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When a stranger knows your name

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Peter glides down the steps of the spaceport entrance, taking in Mars for the first time, and he’s in love with it already. The crimson sky is offset by the rippling blue dome, lit up from the inside by neon lights a mile high. The red dust in every crack and crevice gives the illusion of warmth despite the chill in the air. That air is thick with the smell of burnt ozone from cars long past their street clearance, and with the aroma of street food from more locales than he can count, all of them seasoned (lovingly, though perhaps unnecessarily) with turmeric and cayenne. 

He runs his tongue over the roof of his mouth. On second thought, perhaps he’ll hold off on sampling the more piquant local cuisine just yet– at least until the cut on his soft palate has had a chance to heal properly. He must have eaten something sharp– a bit of shell left on one of those in-flight pistachios, perhaps?

Ah well.

First order of business is to procure himself a hotel, preferably something becoming a thief of his caliber, and then he’ll need to find the First Museum of Colonized History for an evening’s stakeout, and then he can worry about finding something to eat that won’t cause him any immediate pain.

He hears rushed footsteps heading his way, but he decisively fails to react. It could be a common pickpocket– if anything, he could give the cad some pointers on how to move silently– or some would-be burglar chasing a mark. Either way, letting on that he’s heard them coming won’t do him any favors. He’s better off letting them knock him down; at least if he looks like an imperceptive tourist, he’ll be underestimated when it really matters.

But he isn’t barreled into or bowled over. Instead, a hand closes on his shoulder and pulls, urging him to turn.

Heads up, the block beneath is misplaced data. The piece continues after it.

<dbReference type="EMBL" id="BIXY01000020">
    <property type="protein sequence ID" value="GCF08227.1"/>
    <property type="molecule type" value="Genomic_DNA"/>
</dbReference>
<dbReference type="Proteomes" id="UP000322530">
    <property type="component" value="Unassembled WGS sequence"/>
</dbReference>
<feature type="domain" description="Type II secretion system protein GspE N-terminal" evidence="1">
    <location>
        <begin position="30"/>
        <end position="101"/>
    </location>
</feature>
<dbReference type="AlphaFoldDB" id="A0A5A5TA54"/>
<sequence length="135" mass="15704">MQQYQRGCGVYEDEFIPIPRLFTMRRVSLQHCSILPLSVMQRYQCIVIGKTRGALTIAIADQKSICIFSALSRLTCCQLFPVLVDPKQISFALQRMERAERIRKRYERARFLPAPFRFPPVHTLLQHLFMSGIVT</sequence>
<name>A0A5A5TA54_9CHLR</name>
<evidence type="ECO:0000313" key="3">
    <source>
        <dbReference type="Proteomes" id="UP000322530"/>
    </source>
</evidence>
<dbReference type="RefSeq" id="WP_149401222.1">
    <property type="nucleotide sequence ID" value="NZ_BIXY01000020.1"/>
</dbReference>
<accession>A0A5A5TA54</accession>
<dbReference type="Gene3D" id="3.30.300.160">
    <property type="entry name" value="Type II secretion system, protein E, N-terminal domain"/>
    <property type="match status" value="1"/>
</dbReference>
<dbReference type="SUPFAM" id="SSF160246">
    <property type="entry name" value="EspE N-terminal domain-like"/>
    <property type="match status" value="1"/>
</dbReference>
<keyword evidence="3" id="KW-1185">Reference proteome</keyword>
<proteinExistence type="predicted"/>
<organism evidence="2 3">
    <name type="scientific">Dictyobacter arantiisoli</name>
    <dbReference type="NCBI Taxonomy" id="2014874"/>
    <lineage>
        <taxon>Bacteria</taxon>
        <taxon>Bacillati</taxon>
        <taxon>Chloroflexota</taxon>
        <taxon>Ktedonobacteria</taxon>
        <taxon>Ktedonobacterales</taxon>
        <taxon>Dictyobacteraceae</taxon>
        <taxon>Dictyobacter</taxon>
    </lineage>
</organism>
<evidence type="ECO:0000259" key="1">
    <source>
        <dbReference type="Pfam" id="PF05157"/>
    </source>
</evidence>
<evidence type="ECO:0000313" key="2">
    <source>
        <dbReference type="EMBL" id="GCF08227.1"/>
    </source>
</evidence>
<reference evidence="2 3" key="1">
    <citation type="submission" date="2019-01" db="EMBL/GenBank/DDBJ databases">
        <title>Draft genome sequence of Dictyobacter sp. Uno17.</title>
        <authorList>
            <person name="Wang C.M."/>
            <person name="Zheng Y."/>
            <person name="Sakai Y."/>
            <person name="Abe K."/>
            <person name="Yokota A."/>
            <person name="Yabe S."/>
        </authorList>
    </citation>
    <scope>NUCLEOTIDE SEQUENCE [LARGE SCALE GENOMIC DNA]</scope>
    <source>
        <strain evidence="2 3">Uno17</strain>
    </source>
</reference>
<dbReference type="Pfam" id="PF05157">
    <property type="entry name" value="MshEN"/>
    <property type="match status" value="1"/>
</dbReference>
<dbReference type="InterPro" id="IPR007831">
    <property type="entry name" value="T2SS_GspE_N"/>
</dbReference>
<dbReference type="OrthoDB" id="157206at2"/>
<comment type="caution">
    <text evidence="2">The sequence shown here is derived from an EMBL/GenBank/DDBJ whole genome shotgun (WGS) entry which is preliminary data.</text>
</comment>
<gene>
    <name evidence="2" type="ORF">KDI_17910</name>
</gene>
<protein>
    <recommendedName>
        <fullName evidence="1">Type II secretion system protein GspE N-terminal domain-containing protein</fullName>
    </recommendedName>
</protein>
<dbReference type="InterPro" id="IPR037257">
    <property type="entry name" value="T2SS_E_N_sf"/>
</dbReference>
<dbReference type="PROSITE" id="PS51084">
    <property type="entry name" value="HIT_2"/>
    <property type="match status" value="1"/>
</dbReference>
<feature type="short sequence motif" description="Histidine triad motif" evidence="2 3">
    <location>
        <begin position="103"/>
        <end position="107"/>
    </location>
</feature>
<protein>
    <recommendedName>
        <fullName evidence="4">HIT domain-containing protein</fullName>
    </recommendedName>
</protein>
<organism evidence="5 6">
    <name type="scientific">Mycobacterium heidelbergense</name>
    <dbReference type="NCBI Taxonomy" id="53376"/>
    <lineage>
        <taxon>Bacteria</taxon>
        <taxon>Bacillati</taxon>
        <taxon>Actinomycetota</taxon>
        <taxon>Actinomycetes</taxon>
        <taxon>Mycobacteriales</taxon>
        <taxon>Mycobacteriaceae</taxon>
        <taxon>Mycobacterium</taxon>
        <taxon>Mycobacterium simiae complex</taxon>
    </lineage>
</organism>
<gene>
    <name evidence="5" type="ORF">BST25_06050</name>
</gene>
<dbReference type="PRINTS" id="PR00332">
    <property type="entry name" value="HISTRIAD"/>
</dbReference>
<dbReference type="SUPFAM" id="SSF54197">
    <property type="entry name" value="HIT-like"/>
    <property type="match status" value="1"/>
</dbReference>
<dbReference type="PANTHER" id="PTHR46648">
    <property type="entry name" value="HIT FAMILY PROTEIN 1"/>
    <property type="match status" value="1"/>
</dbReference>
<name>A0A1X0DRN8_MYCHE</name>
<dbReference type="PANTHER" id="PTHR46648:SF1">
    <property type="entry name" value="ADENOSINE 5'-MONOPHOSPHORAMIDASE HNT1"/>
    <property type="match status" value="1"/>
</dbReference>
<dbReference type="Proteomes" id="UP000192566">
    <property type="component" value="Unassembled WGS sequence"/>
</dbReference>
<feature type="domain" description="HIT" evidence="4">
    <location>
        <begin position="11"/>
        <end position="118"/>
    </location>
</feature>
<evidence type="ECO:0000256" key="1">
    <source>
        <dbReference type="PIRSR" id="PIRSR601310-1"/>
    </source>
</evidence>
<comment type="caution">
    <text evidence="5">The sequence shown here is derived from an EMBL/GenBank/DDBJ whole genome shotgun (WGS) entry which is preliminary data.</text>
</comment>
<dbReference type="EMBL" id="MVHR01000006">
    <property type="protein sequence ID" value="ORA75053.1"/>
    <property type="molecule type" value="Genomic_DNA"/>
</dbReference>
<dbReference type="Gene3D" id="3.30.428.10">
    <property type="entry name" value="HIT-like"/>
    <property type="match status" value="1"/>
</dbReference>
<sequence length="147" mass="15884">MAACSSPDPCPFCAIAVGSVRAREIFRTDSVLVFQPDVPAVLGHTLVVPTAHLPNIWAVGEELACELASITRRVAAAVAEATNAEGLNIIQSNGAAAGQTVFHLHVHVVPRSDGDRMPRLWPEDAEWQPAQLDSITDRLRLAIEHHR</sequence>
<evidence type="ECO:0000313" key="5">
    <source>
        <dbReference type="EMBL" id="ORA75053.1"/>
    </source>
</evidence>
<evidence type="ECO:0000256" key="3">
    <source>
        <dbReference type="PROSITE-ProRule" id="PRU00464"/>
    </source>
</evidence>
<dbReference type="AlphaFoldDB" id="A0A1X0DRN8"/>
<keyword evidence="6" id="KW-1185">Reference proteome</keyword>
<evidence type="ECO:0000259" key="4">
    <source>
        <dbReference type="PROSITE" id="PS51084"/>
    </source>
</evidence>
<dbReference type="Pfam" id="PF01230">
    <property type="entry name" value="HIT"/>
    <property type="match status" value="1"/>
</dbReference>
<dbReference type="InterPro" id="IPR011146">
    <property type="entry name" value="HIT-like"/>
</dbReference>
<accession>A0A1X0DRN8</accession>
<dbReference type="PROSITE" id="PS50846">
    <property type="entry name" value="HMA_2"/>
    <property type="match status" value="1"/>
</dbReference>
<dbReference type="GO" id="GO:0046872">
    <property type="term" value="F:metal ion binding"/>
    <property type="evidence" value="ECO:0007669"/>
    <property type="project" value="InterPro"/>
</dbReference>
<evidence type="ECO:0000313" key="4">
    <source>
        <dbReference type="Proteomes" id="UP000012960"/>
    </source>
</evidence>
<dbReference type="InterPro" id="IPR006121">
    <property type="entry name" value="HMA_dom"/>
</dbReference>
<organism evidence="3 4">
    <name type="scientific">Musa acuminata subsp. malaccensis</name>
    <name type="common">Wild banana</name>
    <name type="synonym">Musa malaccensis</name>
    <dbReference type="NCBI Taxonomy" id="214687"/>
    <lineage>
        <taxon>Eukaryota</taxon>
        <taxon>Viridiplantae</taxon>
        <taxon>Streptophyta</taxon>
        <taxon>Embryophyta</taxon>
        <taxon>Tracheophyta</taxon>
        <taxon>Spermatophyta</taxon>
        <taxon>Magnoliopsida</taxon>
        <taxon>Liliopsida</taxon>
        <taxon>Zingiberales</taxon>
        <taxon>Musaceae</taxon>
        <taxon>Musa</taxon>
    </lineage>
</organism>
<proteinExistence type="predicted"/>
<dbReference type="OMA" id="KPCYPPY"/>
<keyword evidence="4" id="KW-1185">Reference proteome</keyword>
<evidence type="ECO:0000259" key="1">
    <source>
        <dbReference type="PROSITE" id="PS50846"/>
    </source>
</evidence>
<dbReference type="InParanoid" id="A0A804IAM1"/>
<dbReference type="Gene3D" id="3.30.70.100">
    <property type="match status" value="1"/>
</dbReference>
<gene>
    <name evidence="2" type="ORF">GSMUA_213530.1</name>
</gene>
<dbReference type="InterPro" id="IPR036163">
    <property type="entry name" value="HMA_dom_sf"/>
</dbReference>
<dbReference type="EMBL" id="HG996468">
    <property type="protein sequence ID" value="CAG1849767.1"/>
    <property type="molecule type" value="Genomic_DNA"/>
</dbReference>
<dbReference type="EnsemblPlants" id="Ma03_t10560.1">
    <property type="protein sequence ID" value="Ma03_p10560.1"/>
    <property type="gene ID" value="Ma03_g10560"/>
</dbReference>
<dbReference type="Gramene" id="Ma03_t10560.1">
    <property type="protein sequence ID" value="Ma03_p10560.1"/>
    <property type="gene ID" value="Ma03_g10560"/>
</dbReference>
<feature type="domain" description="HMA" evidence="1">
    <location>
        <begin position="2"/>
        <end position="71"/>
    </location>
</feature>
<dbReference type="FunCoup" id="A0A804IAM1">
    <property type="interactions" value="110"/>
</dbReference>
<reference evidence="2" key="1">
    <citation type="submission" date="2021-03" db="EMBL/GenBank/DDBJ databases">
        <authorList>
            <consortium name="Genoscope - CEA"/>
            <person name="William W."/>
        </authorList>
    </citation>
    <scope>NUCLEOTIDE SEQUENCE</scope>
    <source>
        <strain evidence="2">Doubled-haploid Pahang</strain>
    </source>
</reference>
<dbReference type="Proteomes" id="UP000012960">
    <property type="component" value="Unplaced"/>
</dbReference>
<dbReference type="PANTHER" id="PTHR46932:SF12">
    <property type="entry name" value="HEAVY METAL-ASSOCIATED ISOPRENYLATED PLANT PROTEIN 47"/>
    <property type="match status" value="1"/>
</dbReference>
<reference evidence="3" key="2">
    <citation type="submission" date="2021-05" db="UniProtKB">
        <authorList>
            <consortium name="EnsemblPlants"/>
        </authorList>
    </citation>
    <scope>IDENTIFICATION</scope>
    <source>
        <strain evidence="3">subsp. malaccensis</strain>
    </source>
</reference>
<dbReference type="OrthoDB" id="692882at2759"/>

The lady behind him is short and wiry, his scarred face even more beaten-up than his ragged trench coat, his expression so plaintive that Peter might have mistaken him for a beggar, if not for two things:

First, he’s lived on streets not so different from these, and he knows the look of a soul throwing himself to the mercy of strangers. This is not that look.

Second, and strangely less immediately apparent, is the array of colors in that gaze. The stranger’s right eye is a cybernetic implant, and nobody who can afford one of those has gone hungry a day in their lives.

“It really is you,” the stranger sighs, almost crumpling around the words.

“I’m sorry, you must have me confused for someone else.” Peter flashes a politely charming smile. “Can I help you?”

The stranger’s shoulders sag as if the air has been knocked from his lungs, his expression so mortally wounded that Peter has half a mind to check for blood. To his credit, the lady recovers himself quickly. “Yeah, I… deserve that.” 

For what, exactly?

Peter mentally rifles through dozens of aliases and identities. Was this a contact of Duke Rose? A business associate of Christopher Morales? Did he share a few drinks with Richard Ivy? The scars and eye are striking enough that he should be memorable, but nothing stands out. Maybe they’re recent developments? 

Or is there no connection between them at all? A case of mistaken identity, perhaps, or a madwoman rambling at the first person who will give him the time of day? Healthcare on Mars isn’t exactly up to standard, after all.

Peter fixes the lady with a carefully neutral expression– the type that means whatever the onlooker wants it to mean. In this case, that seems to be an accusation, and quite a damning one, because the lady bends under the imaginary scrutiny like a Jovian politician. 

“Listen, I get it if you don’t want to see me again,” he says miserably. “Just… hear me out. Please. That’s all I want.”

Peter shifts his weight slightly, positioning his hand over one of the more dangerous pockets for a quick draw, just in case this isn’t just a harmless lunatic. “I’m listening.”

The stranger looks around. “Should we take this somewhere more private, or–”

“I think I’ll stay right here.” 

“Right,” the stranger says, squeezing his eyes shut again. “Right. That’s fair. After everything–” He sighs miserably. “You deserve better than what you got. I’m sorry. I should have– I should have said something. I just want you to know I’m sorry.”

“I… see,” Peter says. “Is there a reason you’re telling me this now?”